*Freezing is also easy & fast- chives and parsley work best with this method.
*We love Pesto- make your recipe in big batch quantity and freeze in plastic containers, baby food jars or jelly jars. Remember to leave at least an inch head space when freezing!
*You can also pack 2 cups of any fresh culinary herb with 1/2 cup oil~ I would use safflower or canola- olive oil will leave a strong flavor- fill baby food jars, small plastic containers or jelly jars and freeze this way as well. This works great when you want to baste on any meat, saute veggies or meat in, or brush on bread for brushetta, pizza crust or bread sticks.
Here are some grilling tips from Neil:
*If you love garlic like we do, try throwing a few fresh garlic cloves on the hot coals to add extra flavor to your goodies.
*Neil loves to smoke stuff~ if you want to wow your guests, try adding some hickory, apple wood or cherry wood chips or sawdust on the coals for an extra special treat. Make sure you soak the chips in water for about hour before you are ready to put them on the coals; if using sawdust just get wet.
*If you are using charcoal, then keep a spray bottle with water to spray on the coals to keep temperature down so it doesn't get too hot.
*Neil likes to brush the grill with some olive oil before putting the food on, this helps it to not stick.
Yummy Grilled Pizza!
Last summer we fell in love with grilling pizza! The children enjoyed it both in the way of having fun because they created their own masterpieces and it was absolutely delicious. Here is my pizza crust recipe and some of our favorite toppings!
2 cups warm water
1 Tbsp. yeast
1 tsp. raw organic sugar
1 tsp. sea salt
1 Tbsp. olive oil
3-4 cups flour, plus some for dusting
fresh Portobella mushrooms
bacon, ham, sausage, ground beef or chicken
pizza sauce, ranch dressing
... these are just some ideas, use your favorite toppings
1. In a large, mixing bowl add yeast to water and stir gently; add sugar, salt and olive oil, stir in gently until dissolved.
2. Add 2 cups of flour, mix in until well blended; add 1 more cup flour, mix in well; and the rest of flour in 1/4 cups at a time until the dough is soft and doesn't stick to hands. Add a bit more flour in until the dough feels right; Knead dough for about 2-3 minutes until all flour is mixed in well. Form into a ball and place in bowl, cover with kitchen towel and leave on the top of stove to rise until doubled, about 45 minutes.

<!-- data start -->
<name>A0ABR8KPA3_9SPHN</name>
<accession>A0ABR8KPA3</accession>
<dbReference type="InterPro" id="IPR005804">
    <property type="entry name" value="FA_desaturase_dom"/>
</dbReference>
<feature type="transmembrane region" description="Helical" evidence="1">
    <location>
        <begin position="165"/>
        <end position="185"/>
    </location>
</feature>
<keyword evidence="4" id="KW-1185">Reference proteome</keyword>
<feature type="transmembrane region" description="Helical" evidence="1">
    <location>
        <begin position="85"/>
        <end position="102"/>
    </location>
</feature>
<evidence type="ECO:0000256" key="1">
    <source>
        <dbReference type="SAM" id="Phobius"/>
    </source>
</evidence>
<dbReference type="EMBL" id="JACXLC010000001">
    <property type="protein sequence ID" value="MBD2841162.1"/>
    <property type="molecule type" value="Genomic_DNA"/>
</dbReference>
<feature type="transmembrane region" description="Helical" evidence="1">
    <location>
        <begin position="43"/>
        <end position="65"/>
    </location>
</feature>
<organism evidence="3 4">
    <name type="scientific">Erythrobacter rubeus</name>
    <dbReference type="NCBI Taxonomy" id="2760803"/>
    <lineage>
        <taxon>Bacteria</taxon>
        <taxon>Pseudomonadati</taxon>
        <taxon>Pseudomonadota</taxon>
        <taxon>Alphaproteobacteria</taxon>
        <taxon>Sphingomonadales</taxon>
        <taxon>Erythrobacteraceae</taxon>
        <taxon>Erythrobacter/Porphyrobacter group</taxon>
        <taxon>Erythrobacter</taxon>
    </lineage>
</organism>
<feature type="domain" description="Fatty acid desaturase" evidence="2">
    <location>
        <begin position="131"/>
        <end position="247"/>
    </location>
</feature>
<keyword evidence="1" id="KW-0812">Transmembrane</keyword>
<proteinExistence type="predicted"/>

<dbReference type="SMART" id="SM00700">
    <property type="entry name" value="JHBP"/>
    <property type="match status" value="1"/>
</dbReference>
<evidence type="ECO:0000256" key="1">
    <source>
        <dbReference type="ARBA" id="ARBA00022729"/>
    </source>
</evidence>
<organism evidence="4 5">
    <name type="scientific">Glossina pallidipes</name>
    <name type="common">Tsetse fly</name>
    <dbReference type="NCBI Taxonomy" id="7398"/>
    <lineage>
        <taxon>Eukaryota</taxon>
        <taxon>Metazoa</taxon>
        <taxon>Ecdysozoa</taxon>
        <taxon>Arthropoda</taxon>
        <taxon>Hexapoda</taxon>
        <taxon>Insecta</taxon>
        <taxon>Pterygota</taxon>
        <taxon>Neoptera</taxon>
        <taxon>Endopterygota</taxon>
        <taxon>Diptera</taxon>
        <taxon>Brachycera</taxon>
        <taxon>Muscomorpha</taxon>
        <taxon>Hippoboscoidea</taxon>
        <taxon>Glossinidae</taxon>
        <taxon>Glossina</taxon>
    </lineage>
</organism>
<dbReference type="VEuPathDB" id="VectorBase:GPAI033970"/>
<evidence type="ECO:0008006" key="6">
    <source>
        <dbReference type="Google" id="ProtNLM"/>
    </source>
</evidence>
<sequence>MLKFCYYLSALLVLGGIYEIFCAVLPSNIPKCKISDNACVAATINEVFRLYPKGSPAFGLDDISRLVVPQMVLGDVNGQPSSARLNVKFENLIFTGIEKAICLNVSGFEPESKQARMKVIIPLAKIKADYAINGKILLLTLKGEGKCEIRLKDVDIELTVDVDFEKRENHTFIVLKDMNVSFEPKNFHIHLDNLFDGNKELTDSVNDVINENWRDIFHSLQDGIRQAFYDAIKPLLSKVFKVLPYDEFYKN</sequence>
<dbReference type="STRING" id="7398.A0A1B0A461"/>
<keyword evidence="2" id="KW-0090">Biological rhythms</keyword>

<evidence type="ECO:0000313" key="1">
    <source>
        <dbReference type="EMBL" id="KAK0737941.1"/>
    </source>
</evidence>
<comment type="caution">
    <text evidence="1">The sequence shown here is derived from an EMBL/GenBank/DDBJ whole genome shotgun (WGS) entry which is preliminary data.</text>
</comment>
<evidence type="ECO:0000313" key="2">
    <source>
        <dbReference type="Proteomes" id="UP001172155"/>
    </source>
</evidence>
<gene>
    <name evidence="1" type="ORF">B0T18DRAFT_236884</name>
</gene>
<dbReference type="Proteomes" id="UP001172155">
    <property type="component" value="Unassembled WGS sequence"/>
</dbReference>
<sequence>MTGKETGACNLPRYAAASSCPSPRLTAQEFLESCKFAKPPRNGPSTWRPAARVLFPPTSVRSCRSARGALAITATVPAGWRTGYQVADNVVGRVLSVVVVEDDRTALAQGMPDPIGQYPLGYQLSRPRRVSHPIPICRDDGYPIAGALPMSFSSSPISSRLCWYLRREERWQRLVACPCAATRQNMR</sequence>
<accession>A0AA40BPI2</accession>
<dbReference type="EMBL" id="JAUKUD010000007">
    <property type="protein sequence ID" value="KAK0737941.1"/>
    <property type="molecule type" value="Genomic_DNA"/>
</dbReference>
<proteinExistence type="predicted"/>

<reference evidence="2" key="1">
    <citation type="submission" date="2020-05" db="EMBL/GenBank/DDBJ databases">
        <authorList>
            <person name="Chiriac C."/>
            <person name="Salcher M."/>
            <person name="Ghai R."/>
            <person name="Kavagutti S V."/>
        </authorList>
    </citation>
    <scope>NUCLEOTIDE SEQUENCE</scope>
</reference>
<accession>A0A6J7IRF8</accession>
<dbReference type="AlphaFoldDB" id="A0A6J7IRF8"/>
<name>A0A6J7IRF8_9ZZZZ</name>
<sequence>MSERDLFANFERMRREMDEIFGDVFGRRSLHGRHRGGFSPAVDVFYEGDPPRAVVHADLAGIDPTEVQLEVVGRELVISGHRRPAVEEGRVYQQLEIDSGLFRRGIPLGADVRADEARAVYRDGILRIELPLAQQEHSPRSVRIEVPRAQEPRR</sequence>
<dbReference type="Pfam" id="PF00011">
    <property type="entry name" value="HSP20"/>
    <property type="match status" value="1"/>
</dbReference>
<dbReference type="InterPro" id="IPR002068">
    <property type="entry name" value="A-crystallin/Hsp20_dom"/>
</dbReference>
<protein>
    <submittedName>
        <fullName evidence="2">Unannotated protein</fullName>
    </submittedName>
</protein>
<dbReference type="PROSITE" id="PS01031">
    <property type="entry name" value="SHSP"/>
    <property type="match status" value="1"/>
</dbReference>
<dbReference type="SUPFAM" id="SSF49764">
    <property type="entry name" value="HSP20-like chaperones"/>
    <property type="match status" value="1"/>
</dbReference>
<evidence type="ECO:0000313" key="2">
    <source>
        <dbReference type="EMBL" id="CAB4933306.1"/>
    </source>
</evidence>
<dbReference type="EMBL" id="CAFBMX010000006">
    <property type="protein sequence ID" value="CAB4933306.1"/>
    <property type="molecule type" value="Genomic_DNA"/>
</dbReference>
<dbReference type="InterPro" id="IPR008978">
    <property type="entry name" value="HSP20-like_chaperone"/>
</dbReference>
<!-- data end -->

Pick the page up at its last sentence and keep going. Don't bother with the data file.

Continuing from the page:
3. While dough is rising get your toppings prepared. Sauteing the veggies is best and making sure any raw meats are cooked.
4.When dough has risen, punch it down using your hands and knead a bit more into a ball again. On a floured surface, cut the dough into 4 even sized pieces and roll out to about and 1/2 inch thick. The dough should be thicker so it doesn't fall apart on the grill.
5. Brush the dough with Olive Oil and put on heated grill; grill on one side for about 2-3 minutes, checking to be sure it doesn't burn; when the one side is done, remove from grill onto a cookie sheet, cooked side up; put your toppings on the cooked side; sauce, cheese, meat & veggies and add a bit more cheese; return to the grill to finish grilling- about 2-3 more minutes; put lid on for about the last minute to help melt the cheese.
Remove from grill and have your feast!
Posted by Neil & Jean
@ 08:07 AM EDT
Summer is here and how I just love to be outside~ especially where entertaining is concerned. Nothing is as enjoyable to me as having my friends over for a lovely evening of food & fellowship... listening to the gobs of children running and playing and laughing... Spring and summer come to an end much too quickly for me, so I try to take advantage of my outside time as much as possible. Our family really enjoys Mountain Pie suppers- in Canada we call them [Read More
Posted by Neil & Jean
@ 08:56 AM EDT